Criminal Proceedings in Scotland, 2021-22

Statistics on criminal proceedings concluded in Scottish courts and alternative measures to prosecution issued by the police and the Crown Office and Procurator Fiscal Service are presented for the 10 years from 2012-13 to 2021-22. The latest two years of data were impacted by the COVID-19 pandemic.

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Annex D - Definitions, classifications and notation

D.1 The measures available to a court in sentencing a convicted person depend on a number of matters including what Parliament has legislated for in terms of appropriate penalties and the age of the person.

D.2 In some cases, if the court obtains evidence that the accused is suffering from a mental disorder, they can be assessed as unfit for trial, or acquitted because they were not criminally responsible at the time of the offence with a mental health disposal being issued by the court.

Person’s sex

D.3 ‘Sex’ can be considered to refer to whether someone is male or female based on their physiology, with ‘gender’ representing a social construct or sense of self that takes a wider range of forms. Throughout this report we refer to ‘sex’ rather than ‘gender’ because this better reflects recording practices in relation to this information. In reality it is likely that recording includes a mixture of physiological and personal identity.

D.4 Sex in this bulletin is generally based on how a person presents and is recorded when a person’s details are entered into the CHS. It is recorded for operational purposes, such as requirements for searching. A person’s sex may only be changed on the CHS if they produced a Gender Recognition Certificate, or there has been a data entry error. A small number of records are recorded as 'unknown' where for some reason a clear understanding of the sex of the individual is not known.

D.5 During production of this bulletin we query any unusual sex values with Police Scotland, SCTS, and COPFS. Unusual values may be where sex for the same person has been recorded differently against two different proceedings, or where a female has been proceeded against for rape and attempted rape. We fix any values that were erroneous with the correct values. During a review of these figures since the last bulletin was published, an error was found that recorded a female as having been convicted of attempted rape in 2018-19. This was found to be incorrect and has now been corrected in the dataset. A revision of the published bulletin tables where this figure appears will be issued.

D.6 The Scottish Government created a working group on the recording of sex and gender in data to give guidance to public bodies on the collection, disaggregation, and use of data on sex and gender. The group met between 2019 and 2021 and published guidance for public bodies and supporting documentation on 22 September 2021.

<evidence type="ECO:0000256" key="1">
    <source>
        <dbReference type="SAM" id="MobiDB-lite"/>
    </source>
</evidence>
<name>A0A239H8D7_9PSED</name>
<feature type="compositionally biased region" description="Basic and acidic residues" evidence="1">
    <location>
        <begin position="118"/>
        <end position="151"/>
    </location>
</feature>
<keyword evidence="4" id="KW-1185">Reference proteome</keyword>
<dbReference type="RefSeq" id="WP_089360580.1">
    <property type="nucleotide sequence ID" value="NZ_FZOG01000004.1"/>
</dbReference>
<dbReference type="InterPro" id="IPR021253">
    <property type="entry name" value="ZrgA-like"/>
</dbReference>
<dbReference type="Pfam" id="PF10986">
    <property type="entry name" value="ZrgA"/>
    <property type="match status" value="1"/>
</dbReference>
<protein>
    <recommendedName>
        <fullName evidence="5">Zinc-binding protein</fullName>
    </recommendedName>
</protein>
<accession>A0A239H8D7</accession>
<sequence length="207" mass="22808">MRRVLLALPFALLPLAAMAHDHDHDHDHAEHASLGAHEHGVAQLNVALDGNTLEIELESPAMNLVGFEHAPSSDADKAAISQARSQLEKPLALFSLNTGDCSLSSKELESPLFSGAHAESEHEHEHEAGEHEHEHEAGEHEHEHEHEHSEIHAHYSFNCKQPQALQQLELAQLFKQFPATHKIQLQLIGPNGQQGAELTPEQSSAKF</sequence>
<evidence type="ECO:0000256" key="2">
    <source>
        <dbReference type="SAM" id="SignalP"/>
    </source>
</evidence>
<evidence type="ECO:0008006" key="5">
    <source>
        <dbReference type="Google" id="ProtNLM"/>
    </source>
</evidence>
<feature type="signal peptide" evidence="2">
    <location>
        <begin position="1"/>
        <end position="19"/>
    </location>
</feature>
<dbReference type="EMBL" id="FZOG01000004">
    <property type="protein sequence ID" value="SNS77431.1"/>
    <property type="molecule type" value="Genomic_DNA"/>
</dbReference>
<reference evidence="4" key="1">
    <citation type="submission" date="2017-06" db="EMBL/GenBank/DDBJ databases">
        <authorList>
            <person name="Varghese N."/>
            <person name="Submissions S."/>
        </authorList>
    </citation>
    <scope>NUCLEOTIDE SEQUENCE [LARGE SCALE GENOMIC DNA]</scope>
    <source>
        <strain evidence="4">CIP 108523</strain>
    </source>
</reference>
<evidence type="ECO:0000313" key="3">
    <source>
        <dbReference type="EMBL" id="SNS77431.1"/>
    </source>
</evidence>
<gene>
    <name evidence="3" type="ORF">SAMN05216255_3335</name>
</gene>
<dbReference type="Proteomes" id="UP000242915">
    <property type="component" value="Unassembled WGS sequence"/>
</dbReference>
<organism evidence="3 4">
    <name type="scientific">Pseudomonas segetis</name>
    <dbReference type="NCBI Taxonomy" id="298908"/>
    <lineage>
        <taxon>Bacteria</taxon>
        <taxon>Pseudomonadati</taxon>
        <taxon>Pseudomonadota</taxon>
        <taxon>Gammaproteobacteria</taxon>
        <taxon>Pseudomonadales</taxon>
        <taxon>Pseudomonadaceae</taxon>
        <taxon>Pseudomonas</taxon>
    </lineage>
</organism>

Custodial sentences

D.7 In 2019-20 the custodial sentence measures available to courts, that we have statistics for, included the options to:

a. Imprison the convicted person (if aged 21 or over); sentence to a Young Offenders’ Institution (YOI) (if aged 16 to 21 and not a child subject to compulsory supervision).

b. Issue an Order for Lifelong Restriction (OLR). The OLR provides for the lifelong supervision of high-risk violent and sexual offenders and allows for a greater degree of intensive supervision than is the current norm. The OLR is designed to ensure that offenders, after having served an adequate period in prison to meet the requirements of punishment, do not present an unacceptable risk to public safety once they are released into the community. The period spent in the community will be an integral part of the sentence, which lasts for the remaining period of the offender's life.

c. Impose an Extended Sentence. These sentences give additional post-release supervision on licence where it is considered that any existing supervision after the offender’s release from custody would be a risk to the public. Extended sentences are imposed on sex offenders or on violent offenders who receive a custodial sentence of four years or more.

d. Impose a Supervised Release Order. These can be used for people sentenced to less than 4 years in custody for offences other than sexual crimes. They mean that the person is compulsorily supervised by a criminal justice social worker for up to one year following release. These orders should only be imposed where the Court believes it would help prevent serious harm. The offender must comply with the reasonable instructions of the supervising officer.

e. Sentence a person under the age of 18 convicted of murder to be detained without limit of time in such place, and under such conditions, as Scottish Ministers may direct (the effect of this is normally detention in a young offenders institution or secure unit). Where the person is aged 18 or over but under 21 he or she should be detained initially in a young offenders institution.

f. Where a child (as defined in Section 199 of the Children’s Hearings (Scotland) Act 2011) is convicted on indictment and the court is of the view that no other method of dealing with the child is appropriate, the court may sentence the child to be detained for a period specified in the sentence and shall during that period be liable to be detained in such place, and on such conditions, as Scottish Ministers may direct.

Community sentences

D.8 Community sentence is a collective term for the ways that courts can punish someone convicted of committing an offence other than by serving a custodial sentence. The following list includes the community sentence options which can be imposed.

a. Community payback order (CPO). These were introduced by the Criminal Justice and Licensing (Scotland) Act 2010 and can only be imposed in respect of offence(s) committed on or after 1 February 2011. The CPO replaced provisions for community service orders, probation orders, supervised attendance orders, and the community reparation order.